High Wire by Lloyd Jones and Euan Macleod (Massey University Press, 2020), 96pp., $45
The air up here is clear. High above the clamour of the city and the rush and roar of the ocean, above the islands, the headlands and the setting sun, a solitary figure slouches towards Australia on the single drawn line of a high-wire cable.
In James Marsh’s 2008 documentary Man on Wire, a New York bystander, anchored to the footpath by a heavy coat and bags of shopping, wept as she watched the impossibly frail figure of French high-wire artist Philippe Petit walk, kneel and wheel on a cable drawn 411 metres above ground between the Twin Towers of the World Trade Center.
That was 1974 and the tears still make sense. There is a compelling beauty in the single figure balancing on what appears to be the thread of a spider’s web—no harness, no safety net, just the terrible simplicity of foot, wire, pole and faith. Petit, writes Lloyd Jones, was a real artist, ‘able to place his feet in a space where no one else had’.
That space is explored and traversed in High Wire, the first in the new ‘kōrero’ series of picture books ‘written and made for grown-ups’ by Lloyd Jones and New Zealand-born, Australia-based artist Euan Macleod (Jones is also editor of the series). Inspired by the story of Petit’s almost hour-long performance, Jones changed tack from his original single focus on bridges to privilege the quixotic precariousness of his narrator’s tightrope journey from Wellington’s south coast to Bondi Beach in Sydney, from one home to another, from one sky to the other—‘one cool and blowy, the other dusty and hot and filled with bird shrieks’.
Jones’ text is digressive. He recalls his seemingly secretive vantage point from the top of the railway bridge close to his childhood home in Lower Hutt, looking down at the small pinhead people ‘still bound to the earth’. He takes us to the dispiriting bustle and noise of Brooklyn Bridge, to the shifting population of homeless people sleeping rough on the bridge over the Hooghly River in Kolkata, to the euphoric fear and gravitational pull of high places. He traces the ancestry of the bridge, the ‘leaping shadow of a spooked fish’ that paved the old stories of flight and escape; he describes the real and allegorical leaps of faith by Neil Armstrong, Einstein, Usain Bolt. He aligns the construction of a new bridge, launching into space, with the courage of beginning a new painting or a new work of fiction, a journey of ‘progressive naming—between here and there’. In the story of his trans-Tasman traveller, the tightrope becomes a metaphor for the long relationship between the two countries and the several generations of Kiwis who, like Macleod, set out ‘with their hopes and lightly packed suitcases’ to put down their roots in Sydney’s eastern suburbs.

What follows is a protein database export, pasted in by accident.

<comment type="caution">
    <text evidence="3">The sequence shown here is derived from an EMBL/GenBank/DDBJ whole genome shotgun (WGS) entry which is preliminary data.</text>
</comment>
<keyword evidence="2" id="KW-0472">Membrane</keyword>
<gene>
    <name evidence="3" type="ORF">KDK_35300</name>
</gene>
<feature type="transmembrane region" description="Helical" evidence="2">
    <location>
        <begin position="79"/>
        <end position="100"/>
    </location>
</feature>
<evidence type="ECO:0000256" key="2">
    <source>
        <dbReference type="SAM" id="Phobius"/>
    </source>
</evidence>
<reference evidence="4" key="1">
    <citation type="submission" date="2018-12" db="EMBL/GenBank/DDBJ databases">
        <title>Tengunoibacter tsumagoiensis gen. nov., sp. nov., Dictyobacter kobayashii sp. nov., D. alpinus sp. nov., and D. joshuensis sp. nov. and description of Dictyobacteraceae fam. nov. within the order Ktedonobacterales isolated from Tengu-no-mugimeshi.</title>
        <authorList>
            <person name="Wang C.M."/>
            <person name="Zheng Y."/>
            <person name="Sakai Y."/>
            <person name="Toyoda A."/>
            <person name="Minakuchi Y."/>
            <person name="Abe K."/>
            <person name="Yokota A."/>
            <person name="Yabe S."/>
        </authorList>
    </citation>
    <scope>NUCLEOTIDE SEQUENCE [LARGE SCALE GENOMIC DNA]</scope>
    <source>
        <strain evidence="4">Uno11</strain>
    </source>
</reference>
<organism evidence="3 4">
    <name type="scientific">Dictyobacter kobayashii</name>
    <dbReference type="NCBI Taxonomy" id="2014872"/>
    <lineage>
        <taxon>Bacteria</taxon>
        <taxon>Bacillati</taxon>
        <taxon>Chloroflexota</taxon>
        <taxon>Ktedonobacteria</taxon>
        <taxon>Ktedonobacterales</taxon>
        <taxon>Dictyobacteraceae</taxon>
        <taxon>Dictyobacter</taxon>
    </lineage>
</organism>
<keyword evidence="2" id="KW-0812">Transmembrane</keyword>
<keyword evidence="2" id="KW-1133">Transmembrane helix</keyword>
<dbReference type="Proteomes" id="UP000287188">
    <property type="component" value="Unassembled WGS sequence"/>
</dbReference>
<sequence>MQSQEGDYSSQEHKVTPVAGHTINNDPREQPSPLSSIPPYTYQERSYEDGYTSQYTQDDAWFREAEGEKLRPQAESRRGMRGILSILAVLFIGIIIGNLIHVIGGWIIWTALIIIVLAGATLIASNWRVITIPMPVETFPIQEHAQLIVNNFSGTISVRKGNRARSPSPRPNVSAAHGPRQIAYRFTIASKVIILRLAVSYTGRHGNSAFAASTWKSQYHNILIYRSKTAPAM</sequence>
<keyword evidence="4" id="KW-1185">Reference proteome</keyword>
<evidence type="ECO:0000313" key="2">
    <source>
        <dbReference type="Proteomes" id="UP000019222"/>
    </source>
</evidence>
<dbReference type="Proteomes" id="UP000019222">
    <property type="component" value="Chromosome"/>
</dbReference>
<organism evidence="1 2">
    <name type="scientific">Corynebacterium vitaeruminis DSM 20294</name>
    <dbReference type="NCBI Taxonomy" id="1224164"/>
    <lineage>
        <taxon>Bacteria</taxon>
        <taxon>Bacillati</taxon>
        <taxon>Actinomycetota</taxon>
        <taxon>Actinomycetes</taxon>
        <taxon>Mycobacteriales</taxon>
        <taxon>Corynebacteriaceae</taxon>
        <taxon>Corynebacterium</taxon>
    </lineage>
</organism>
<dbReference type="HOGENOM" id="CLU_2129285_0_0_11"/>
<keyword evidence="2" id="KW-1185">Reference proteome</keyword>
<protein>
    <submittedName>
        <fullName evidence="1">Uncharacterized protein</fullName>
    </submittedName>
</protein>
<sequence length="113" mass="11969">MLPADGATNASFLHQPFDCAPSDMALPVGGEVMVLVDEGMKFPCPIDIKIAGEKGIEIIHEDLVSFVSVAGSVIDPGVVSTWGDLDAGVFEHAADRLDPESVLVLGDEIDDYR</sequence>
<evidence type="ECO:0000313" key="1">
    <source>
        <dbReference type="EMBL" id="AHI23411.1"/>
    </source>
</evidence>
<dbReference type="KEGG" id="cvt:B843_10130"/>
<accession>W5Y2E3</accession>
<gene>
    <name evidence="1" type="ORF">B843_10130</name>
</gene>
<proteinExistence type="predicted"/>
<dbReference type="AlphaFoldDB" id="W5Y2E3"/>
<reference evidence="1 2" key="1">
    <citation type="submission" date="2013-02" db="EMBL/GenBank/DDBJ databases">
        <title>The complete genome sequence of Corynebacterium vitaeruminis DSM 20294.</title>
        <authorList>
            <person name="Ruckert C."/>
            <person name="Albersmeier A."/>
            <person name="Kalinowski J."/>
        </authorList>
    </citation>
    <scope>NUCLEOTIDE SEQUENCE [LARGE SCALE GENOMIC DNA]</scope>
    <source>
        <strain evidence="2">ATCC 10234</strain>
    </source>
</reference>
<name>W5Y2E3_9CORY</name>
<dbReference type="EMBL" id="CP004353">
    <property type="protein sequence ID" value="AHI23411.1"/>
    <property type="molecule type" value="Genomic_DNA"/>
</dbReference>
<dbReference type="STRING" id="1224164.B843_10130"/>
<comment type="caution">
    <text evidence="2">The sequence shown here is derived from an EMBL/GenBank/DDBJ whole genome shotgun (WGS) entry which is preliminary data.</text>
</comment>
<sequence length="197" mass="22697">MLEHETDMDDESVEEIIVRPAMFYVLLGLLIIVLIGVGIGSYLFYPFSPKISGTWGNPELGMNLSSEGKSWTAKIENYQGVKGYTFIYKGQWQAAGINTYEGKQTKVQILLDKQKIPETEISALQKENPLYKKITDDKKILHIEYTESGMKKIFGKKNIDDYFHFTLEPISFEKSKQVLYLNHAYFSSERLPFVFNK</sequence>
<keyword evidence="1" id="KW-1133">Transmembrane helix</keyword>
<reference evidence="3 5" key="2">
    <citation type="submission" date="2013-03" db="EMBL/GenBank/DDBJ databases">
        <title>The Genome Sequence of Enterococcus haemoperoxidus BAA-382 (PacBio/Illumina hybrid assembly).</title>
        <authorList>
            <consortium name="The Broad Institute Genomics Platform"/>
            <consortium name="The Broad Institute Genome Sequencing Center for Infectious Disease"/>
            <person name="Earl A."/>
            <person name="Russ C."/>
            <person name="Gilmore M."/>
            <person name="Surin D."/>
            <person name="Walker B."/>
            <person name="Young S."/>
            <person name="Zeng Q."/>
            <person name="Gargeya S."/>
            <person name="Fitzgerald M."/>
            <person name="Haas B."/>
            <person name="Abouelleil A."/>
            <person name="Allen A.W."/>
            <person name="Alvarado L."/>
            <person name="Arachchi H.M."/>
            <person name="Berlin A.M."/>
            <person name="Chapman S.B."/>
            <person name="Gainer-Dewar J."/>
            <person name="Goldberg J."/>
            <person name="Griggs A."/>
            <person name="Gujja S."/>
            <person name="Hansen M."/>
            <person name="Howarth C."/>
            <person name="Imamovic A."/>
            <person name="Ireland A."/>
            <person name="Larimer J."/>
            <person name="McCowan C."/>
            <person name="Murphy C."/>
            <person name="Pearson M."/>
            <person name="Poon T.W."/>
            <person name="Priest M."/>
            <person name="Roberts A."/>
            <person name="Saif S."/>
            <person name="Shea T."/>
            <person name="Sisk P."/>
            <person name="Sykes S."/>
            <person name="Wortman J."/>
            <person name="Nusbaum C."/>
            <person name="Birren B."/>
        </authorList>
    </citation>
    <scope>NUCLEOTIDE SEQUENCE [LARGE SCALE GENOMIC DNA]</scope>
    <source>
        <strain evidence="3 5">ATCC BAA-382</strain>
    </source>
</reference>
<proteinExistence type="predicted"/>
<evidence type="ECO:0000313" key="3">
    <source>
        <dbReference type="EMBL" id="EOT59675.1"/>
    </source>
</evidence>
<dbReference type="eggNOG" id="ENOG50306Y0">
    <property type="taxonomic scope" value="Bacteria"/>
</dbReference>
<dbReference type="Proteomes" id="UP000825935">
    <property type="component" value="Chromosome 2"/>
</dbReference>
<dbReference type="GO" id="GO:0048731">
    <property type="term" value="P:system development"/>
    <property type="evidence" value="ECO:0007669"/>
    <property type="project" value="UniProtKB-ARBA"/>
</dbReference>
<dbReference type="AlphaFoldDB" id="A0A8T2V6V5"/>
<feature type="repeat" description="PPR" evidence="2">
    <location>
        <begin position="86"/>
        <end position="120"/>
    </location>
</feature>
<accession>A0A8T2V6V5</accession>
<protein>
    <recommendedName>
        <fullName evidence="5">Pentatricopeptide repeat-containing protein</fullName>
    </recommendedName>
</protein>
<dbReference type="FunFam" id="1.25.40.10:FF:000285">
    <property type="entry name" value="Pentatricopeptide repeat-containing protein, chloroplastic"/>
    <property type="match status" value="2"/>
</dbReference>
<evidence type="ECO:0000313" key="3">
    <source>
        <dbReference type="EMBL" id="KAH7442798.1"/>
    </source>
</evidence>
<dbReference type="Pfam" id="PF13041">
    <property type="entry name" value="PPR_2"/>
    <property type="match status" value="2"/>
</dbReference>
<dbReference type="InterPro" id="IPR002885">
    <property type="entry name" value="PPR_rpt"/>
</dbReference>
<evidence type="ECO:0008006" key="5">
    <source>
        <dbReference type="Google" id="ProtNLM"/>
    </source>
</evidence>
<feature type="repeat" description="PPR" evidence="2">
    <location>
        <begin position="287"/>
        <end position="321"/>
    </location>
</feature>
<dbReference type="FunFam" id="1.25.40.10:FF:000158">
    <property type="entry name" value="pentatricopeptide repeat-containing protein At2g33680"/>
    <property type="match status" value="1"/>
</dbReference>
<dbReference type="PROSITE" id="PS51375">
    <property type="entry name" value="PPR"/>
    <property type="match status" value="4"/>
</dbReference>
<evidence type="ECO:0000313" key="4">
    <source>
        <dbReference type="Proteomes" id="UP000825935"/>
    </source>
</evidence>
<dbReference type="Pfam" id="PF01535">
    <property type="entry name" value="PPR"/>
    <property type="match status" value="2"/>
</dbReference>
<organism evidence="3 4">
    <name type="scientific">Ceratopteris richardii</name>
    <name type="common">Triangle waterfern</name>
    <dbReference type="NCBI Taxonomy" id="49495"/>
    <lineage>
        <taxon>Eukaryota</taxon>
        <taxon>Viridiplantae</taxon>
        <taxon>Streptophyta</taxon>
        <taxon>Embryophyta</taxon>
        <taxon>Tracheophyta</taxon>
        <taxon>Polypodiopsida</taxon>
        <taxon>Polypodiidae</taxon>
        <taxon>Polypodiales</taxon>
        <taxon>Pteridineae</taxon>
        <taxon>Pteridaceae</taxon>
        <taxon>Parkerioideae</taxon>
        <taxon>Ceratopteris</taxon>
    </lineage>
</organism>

While Jones diverts and muses, Macleod holds us to the steady march of the bridge-walker, the high-wire artist. In large single- and double-page paintings and drawings, mainly in shades of black and white, tangle-lined figures stretch and swerve and crawl; haunted faces peer ghost-like out of darkness; single ink-dark figures step through clouds, above headlands, across the night sky. Arms outstretched, shoulders stooped, toes creeping forward. Each step is a tenuous victory over the pull of gravity, the ever-present threat of a moment’s lapse in concentration, an Icarus-style tumble into space.
In the 2019 Moonlight Travellers, illustrator and artist Quentin Blake and writer Will Self explored night-time travel in a fabulous parade of pilgrimage, metamorphosis, mythology and steampunk technology. For that book, Self responded—poetically, lyrically, at times confusingly—to a series of drawings and paintings already completed by Blake. In High Wire, Jones the writer and Macleod the artist engage in a long conversation, each provoking the other, reaching out, edging along this uncharted trans-Tasman pathway between the hills of Wellington and a studio just off Parramatta Road in Sydney. As Jones writes, ‘Over that winter Macleod and I wrote to each other I had the strongest sense that he was drawing his way towards me—back to his homeland and birthplace.’
This is a winning combination and one that, we can hope, signifies future collaborations in this series. Jones is an author with a tendency to peer around corners we did not know existed, to expose an often flawed but identifiable world of human hope and frailty. Macleod’s spectral figures have long stalked the rural and coastal landscapes of place and memory, infusing a known world with a persistent, haunting presence.
Presented in a slim smooth hardback beautifully designed by Gary Stewart, High Wire is a finely crafted mystery of art, friendship and human aspiration.
SALLY BLUNDELL is a journalist, writer and reviewer based in Ōtautahi Christchurch.
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